The Pine Bluff City Council on Monday voted unanimously to activate a long-dormant urban renewal agency.
An urban renewal agency is a public entity created to transform blighted urban areas into productive property. Such agencies typically possess powers including eminent domain and the ability to take out bonds. Pine Bluff created an urban renewal agency in 1961 and dissolved it roughly a decade later.
Mayor Shirley Washington will appoint five members to the board of the revived urban renewal agency, which will likely eventually receive funding from private or public revenue as part of the Go Forward Pine Bluff plan. Alderman Bruce Lockett said he supported the agency and believed it was the right vehicle to address blighted areas in the city. However, he said the council must make sure it provides proper oversight.
“We’ve got to make sure we’ve got transparency and accountability, because this agency will have the power to leverage [development in Pine Bluff] in the next generation,” Lockett said.
Former Alderman Glen Brown Sr. criticized the council’s decision in public comments at the end of its regular meeting, saying the urban renewal agency would be too powerful and not responsive to voters.
“If you enact [the urban renewal agency], you say you’ve underpowered the city government,” Brown Sr. said.
The council also decided against a proposal to spend $400,000 on renovations to the Merrill Community Center, although it voted to order the Public Works Committee to explore smaller renovations to undertake before the end of the year.
Mayor Shirley Washington said the center would be either rebuilt or renovated, but that funds are needed until January 1 for potential matching grants for other recreation facilities such as the proposed aquatic center.
The council did approve an $80,000 budget request by the Parks and Recreation Department. The total includes $60,000 for two new vans to transport youth to various activities, three air conditioning units at the Chester Hines Community Center and $10,000 for softball nets at Pine Bluff Regional Park.
Washington, addressing the need for upgrading the Merrill Center, said the city had to take needs one by one and check them off a list, but that it will happen.
The council suspended its rules to pass an ordinance transferring administration of a pension investment plan for police officers who retired prior to 1983. Officers who retired after 1983 receive retirement benefits paid through the statewide Arkansas Local Police and Retirement System (LOPFI). There are 71 enrollees in the pre-1983 police pension plan, including spouses of officers and one adult son. City Finance Director Steve Miller has said transferring the administration of the plan would cost the city more in annual pension contributions over the short-term but likely save money on the back end of the plan.
A first reading of a request to rezone residential property on South Cherry Street to operate a bed-and-breakfast drew several public comments. Alderman Win Trafford and his partners Tom Reilley and Nate Drinkwine are renovating the historic Greystone residence at 4001 S. Cherry in hopes of converting it to a bed-and-breakfast.
They propose to have six bedrooms and hold up to 24 events per year with up to 125 people, with permission to hold them either indoor or outdoor up until 8 p.m. Several neighbors spoke against the proposal, saying it could bring noise to the neighborhood. Keidra Burrell, the chief of staff for Washington, said she lived in the area and although she had no doubt it would be a beautiful facility, she still opposed it.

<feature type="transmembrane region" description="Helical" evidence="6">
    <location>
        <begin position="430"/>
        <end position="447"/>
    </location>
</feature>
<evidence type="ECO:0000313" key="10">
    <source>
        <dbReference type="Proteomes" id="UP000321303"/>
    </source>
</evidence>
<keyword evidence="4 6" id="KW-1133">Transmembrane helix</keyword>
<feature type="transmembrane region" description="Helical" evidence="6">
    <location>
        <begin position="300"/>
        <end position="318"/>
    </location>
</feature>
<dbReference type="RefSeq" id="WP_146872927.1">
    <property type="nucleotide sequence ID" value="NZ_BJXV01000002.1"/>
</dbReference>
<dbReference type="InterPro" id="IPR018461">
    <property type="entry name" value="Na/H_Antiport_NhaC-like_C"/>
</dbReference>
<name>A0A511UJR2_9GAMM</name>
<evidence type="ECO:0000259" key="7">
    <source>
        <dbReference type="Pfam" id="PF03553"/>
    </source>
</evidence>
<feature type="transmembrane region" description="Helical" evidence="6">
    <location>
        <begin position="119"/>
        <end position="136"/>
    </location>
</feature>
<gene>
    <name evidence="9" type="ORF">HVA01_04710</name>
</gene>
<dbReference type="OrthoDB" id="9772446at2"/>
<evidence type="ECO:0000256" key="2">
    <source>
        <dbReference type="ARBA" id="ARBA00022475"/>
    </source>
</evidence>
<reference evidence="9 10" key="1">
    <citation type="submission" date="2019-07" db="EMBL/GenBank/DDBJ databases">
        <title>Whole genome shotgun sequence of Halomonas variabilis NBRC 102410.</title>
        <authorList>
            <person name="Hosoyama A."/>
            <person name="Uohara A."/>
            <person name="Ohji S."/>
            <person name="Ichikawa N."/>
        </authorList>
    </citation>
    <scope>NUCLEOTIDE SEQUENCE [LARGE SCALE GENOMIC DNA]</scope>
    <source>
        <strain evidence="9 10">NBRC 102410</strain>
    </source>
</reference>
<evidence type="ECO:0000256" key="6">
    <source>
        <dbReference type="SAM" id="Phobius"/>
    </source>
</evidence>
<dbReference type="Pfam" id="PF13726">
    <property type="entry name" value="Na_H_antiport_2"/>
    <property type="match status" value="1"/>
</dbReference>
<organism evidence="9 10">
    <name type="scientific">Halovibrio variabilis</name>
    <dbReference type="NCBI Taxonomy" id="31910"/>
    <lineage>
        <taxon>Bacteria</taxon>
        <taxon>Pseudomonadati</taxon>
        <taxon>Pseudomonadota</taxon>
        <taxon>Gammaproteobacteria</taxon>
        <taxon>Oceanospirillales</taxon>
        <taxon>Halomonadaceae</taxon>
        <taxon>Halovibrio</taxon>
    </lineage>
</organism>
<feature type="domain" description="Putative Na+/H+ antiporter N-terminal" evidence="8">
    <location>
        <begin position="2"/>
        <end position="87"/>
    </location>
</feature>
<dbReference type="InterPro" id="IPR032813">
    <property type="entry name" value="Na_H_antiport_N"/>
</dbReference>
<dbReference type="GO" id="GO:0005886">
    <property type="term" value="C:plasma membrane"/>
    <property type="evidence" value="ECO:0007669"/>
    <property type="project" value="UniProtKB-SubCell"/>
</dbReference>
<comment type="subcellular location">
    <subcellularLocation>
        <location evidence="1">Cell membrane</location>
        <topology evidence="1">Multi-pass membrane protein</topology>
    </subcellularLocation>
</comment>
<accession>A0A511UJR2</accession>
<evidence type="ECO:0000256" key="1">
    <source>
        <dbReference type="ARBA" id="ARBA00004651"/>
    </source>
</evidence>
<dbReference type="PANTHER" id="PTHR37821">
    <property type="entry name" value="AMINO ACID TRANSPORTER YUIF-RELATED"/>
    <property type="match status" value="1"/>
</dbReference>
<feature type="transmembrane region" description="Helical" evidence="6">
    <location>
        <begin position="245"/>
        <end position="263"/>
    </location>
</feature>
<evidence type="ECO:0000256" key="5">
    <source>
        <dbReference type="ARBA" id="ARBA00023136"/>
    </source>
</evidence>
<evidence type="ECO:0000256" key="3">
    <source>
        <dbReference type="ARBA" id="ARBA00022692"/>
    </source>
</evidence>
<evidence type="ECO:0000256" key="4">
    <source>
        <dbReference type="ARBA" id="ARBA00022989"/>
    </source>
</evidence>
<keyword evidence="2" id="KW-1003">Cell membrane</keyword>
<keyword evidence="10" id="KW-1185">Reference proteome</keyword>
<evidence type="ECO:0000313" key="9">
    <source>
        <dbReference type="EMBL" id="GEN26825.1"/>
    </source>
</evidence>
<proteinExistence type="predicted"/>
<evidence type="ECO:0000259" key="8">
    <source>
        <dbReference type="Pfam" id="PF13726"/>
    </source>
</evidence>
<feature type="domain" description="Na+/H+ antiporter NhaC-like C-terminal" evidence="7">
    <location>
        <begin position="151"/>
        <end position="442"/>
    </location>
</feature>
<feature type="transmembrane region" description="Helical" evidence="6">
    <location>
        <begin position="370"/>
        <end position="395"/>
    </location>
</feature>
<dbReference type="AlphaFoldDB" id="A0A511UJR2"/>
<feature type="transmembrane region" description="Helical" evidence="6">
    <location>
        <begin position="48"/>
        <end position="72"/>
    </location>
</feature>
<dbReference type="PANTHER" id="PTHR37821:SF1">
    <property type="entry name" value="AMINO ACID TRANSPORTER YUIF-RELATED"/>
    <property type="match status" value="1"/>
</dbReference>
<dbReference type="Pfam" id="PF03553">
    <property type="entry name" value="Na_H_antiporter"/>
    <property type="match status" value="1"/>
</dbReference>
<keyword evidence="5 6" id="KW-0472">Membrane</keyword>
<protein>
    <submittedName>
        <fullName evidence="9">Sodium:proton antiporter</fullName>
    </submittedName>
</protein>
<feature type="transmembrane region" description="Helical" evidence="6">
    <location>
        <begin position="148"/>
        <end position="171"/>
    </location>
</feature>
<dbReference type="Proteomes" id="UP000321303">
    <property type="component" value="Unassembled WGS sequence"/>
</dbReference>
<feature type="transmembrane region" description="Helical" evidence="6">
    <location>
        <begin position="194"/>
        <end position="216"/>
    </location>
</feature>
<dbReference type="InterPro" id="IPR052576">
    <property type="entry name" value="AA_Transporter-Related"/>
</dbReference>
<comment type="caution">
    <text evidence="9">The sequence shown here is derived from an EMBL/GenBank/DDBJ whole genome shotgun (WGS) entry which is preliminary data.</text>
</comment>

Burrell said the 24 events could be condensed into three or four months, which would be a burden to the neighborhood. And she said the change in zoning for one property could lead to similar requests in other residential neighborhoods.
“My neighbors are proud of our homes and our neighborhood, and… wouldn’t necessarily like a party every weekend with people who don’t live in our neighborhood,” Burrell said.
Another speaker, Jack Foster, suggested the city could face litigation if it approved the re-zoning, because the planning commission turned down a 2014 request by an African-American woman to operate a restaurant at the defunct Eden Park Country Club, which is next door to the Greystone residence.
Drinkwine said the first priority of he, Reilley and Trafford was to create a nice place for people to stay, calling the events a secondary aspect of the request. The bed-and-breakfast would serve visiting businesspeople, families of college students and families of loved ones at Jefferson Regional Medical Center, among others.
“We’re looking to create a very special place for people to come and stay,” Drinkwine said. “We plan to have events. There will be a tent pad. It’s such a beautiful property, it would be a shame to watch it decay.”
The council also passed several resolutions. One resolution would authorize the mayor to execute a memorandum of understanding with the University of Arkansas Board of Trustees for cultivation of four community gardens. The city will receive a $37,000 grant and plant a community garden in each ward.
It also passed a resolution committing the city to spend $30,000 in matching grant funds over two years for the development of the Delta Rhythm and Bayous Cultural and Entertainment District. Finally, the council passed a resolution to support federal and state legislation to ensure the proper assessment and collection of sales tax from all online and Internet sales.
The council passed an ordinance to update the city’s guidelines for purchases, in a move aimed at paying contractors who are cutting overgrown lots for the city’s Quality of Life Division.